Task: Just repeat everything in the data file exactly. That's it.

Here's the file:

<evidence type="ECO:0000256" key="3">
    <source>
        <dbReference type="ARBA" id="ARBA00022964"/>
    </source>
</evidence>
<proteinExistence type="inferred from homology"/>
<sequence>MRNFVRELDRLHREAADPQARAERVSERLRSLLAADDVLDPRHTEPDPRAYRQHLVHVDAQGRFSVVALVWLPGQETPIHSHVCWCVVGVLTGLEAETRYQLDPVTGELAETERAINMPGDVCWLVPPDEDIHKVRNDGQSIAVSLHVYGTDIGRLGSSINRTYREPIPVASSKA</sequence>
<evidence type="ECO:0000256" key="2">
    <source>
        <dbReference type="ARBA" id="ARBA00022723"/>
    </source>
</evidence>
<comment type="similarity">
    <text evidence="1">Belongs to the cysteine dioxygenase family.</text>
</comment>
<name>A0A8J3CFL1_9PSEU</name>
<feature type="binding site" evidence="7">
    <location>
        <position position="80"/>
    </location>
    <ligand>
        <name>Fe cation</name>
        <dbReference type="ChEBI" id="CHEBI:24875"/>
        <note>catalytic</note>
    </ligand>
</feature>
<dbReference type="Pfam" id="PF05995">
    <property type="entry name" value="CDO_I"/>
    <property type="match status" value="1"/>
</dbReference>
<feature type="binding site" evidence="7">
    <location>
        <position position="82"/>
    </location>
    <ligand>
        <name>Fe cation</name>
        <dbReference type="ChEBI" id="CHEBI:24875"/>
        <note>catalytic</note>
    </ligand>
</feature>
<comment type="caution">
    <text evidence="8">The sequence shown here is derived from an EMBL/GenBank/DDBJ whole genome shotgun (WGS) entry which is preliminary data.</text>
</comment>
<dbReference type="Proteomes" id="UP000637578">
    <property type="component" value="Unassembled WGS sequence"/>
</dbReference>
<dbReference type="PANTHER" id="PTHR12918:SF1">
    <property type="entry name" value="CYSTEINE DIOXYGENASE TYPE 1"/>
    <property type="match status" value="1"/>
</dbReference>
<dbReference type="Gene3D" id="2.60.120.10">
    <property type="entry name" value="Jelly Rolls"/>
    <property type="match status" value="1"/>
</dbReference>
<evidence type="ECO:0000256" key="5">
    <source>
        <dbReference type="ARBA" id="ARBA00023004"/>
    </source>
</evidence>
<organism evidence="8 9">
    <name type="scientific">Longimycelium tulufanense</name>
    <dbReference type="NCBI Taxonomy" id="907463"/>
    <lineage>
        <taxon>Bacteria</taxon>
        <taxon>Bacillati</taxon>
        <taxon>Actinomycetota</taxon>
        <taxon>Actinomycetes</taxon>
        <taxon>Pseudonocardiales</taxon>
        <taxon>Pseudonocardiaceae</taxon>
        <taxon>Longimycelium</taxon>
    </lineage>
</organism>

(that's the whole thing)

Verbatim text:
<evidence type="ECO:0000256" key="3">
    <source>
        <dbReference type="ARBA" id="ARBA00022964"/>
    </source>
</evidence>
<proteinExistence type="inferred from homology"/>
<sequence>MRNFVRELDRLHREAADPQARAERVSERLRSLLAADDVLDPRHTEPDPRAYRQHLVHVDAQGRFSVVALVWLPGQETPIHSHVCWCVVGVLTGLEAETRYQLDPVTGELAETERAINMPGDVCWLVPPDEDIHKVRNDGQSIAVSLHVYGTDIGRLGSSINRTYREPIPVASSKA</sequence>
<evidence type="ECO:0000256" key="2">
    <source>
        <dbReference type="ARBA" id="ARBA00022723"/>
    </source>
</evidence>
<comment type="similarity">
    <text evidence="1">Belongs to the cysteine dioxygenase family.</text>
</comment>
<name>A0A8J3CFL1_9PSEU</name>
<feature type="binding site" evidence="7">
    <location>
        <position position="80"/>
    </location>
    <ligand>
        <name>Fe cation</name>
        <dbReference type="ChEBI" id="CHEBI:24875"/>
        <note>catalytic</note>
    </ligand>
</feature>
<dbReference type="Pfam" id="PF05995">
    <property type="entry name" value="CDO_I"/>
    <property type="match status" value="1"/>
</dbReference>
<feature type="binding site" evidence="7">
    <location>
        <position position="82"/>
    </location>
    <ligand>
        <name>Fe cation</name>
        <dbReference type="ChEBI" id="CHEBI:24875"/>
        <note>catalytic</note>
    </ligand>
</feature>
<comment type="caution">
    <text evidence="8">The sequence shown here is derived from an EMBL/GenBank/DDBJ whole genome shotgun (WGS) entry which is preliminary data.</text>
</comment>
<dbReference type="Proteomes" id="UP000637578">
    <property type="component" value="Unassembled WGS sequence"/>
</dbReference>
<dbReference type="PANTHER" id="PTHR12918:SF1">
    <property type="entry name" value="CYSTEINE DIOXYGENASE TYPE 1"/>
    <property type="match status" value="1"/>
</dbReference>
<dbReference type="Gene3D" id="2.60.120.10">
    <property type="entry name" value="Jelly Rolls"/>
    <property type="match status" value="1"/>
</dbReference>
<evidence type="ECO:0000256" key="5">
    <source>
        <dbReference type="ARBA" id="ARBA00023004"/>
    </source>
</evidence>
<organism evidence="8 9">
    <name type="scientific">Longimycelium tulufanense</name>
    <dbReference type="NCBI Taxonomy" id="907463"/>
    <lineage>
        <taxon>Bacteria</taxon>
        <taxon>Bacillati</taxon>
        <taxon>Actinomycetota</taxon>
        <taxon>Actinomycetes</taxon>
        <taxon>Pseudonocardiales</taxon>
        <taxon>Pseudonocardiaceae</taxon>
        <taxon>Longimycelium</taxon>
    </lineage>
</organism>